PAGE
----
Five years ago, The Junto was born. The immediate context was parochial: as a PhD student studying early American history at the University of Cambridge, I was lonely for fellow scholars. But the niche the blog filled was much more broad: there was a need for a digital space to serve as a hub for early American scholarship. The reception we’ve since received, and the readership we still welcome, has been overwhelming. The blog’s success is indicative of our field’s vibrancy.
We were far from the first academic blog, nor were we the last. Preceding us were sites like Religion in American History and US Intellectual History; some that have appeared since include Black Perspectives, Borealia, and Age of Revolutions. (I can’t remember if Nursing Clio came before us, but they’ve also been a big influence.) We have learned from and interacted with all these and other blogs, and consider ourselves fortunate to be part of that community. We also hope we’ve created our own tone and scope, which I outlined here.
Most humbling has been the numbers that reflect our vibrant digital society. Since 2012, we have had almost 1.5 million views. Our 978 individual posts have received almost 5,500 comments. We’ve featured over 200 guest posts, a number we hope to build on in the future. We have around 5,000 subscribers on WordPress, nearly 7,300 followers on Twitter, and over 3,000 followers on Facebook.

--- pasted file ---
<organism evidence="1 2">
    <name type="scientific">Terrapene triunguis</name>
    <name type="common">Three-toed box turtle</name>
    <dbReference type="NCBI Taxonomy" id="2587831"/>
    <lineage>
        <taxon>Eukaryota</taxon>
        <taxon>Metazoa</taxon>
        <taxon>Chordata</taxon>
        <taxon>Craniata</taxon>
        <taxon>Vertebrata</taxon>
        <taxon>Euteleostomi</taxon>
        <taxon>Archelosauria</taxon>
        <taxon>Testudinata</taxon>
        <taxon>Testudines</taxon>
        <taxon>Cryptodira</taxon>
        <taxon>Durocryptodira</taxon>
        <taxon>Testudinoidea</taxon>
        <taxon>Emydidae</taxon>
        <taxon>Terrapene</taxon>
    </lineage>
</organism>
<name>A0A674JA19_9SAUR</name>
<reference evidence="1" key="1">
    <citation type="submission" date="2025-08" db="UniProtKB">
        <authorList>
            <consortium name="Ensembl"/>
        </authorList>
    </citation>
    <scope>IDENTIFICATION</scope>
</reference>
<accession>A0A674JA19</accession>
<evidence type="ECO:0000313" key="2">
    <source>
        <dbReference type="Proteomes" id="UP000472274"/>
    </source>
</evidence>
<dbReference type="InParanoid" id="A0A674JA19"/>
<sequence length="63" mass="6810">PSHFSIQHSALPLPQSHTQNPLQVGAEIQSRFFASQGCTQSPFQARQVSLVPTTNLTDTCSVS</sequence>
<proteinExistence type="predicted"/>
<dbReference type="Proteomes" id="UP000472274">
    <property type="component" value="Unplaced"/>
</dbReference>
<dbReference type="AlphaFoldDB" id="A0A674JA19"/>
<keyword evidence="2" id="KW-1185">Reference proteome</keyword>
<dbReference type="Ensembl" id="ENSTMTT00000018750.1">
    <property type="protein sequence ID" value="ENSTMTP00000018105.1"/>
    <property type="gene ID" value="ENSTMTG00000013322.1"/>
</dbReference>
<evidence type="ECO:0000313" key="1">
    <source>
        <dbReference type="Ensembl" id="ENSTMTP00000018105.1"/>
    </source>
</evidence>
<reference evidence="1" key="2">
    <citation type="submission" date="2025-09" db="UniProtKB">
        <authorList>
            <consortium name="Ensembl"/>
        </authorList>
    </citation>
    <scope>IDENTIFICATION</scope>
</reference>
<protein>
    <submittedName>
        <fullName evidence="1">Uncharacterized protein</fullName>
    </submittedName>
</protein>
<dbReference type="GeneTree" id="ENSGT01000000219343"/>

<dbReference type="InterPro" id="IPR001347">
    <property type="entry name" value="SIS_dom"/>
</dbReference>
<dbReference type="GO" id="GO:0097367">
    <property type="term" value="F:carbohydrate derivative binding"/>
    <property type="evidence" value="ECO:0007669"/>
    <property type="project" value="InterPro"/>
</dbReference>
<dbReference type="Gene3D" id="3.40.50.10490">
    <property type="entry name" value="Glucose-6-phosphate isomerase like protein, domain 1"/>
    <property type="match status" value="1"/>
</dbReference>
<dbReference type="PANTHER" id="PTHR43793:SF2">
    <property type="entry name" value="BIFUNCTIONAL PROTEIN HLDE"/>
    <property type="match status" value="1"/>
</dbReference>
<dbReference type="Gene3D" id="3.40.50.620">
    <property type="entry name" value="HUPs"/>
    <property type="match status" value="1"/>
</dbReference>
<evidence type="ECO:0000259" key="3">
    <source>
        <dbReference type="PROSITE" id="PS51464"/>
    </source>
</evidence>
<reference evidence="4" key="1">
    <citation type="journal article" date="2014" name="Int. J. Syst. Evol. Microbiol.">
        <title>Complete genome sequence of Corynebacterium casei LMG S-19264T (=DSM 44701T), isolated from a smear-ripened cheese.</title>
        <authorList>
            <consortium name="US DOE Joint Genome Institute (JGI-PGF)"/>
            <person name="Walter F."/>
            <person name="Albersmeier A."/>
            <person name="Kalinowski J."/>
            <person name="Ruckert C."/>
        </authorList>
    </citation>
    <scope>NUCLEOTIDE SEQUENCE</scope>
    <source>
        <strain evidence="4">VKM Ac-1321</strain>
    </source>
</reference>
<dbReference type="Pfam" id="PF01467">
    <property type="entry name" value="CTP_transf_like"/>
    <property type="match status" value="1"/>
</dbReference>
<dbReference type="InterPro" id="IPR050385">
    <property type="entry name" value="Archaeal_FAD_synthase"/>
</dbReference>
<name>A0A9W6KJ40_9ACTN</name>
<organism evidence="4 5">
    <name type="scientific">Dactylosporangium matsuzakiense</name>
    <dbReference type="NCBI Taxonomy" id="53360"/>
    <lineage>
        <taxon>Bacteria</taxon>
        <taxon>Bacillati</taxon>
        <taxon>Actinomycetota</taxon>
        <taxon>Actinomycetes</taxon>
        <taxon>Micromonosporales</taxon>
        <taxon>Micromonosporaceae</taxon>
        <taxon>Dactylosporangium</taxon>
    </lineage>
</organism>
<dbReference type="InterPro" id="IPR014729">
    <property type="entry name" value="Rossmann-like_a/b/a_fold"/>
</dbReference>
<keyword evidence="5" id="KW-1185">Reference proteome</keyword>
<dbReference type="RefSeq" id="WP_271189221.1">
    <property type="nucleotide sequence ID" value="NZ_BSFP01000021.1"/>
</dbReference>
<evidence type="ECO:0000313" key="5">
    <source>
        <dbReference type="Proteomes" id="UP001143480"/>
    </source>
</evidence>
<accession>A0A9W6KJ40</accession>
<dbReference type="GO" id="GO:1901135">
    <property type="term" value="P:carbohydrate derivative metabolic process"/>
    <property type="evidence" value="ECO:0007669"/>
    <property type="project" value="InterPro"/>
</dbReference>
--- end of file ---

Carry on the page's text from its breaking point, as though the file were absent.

We’ve tried to offer a diversity of content. That includes 15 distinct round tables, dozens of scholarly interviews, around 75 book reviews (about half of which were in our popular review/interview format), 100 posts on digital and public history, and 3-dozen hours of podcasts. Our most popular tags are American Revolution, slavery, academia, historiography, pedagogy, Native Americans, and public history.
We are also facing new and unique challenges. We have yet to achieve much-needed and past-due author diversity, something we are still working on. We are also not producing as much content as years’ past, mirroring the fact we are (mostly) not energetic young grad students anymore. Pursuant to both these issues, now is probably a good time to reiterate our call for potential new members and our openness to guest posts as part of making the blog a platform for all junior early Americanists and not just blog members.
My sincere thanks to all the fellow bloggers who took a chance to make this blog possible, but massive applause to our thousands of readers who made this venture what it is. Here’s to the next five years!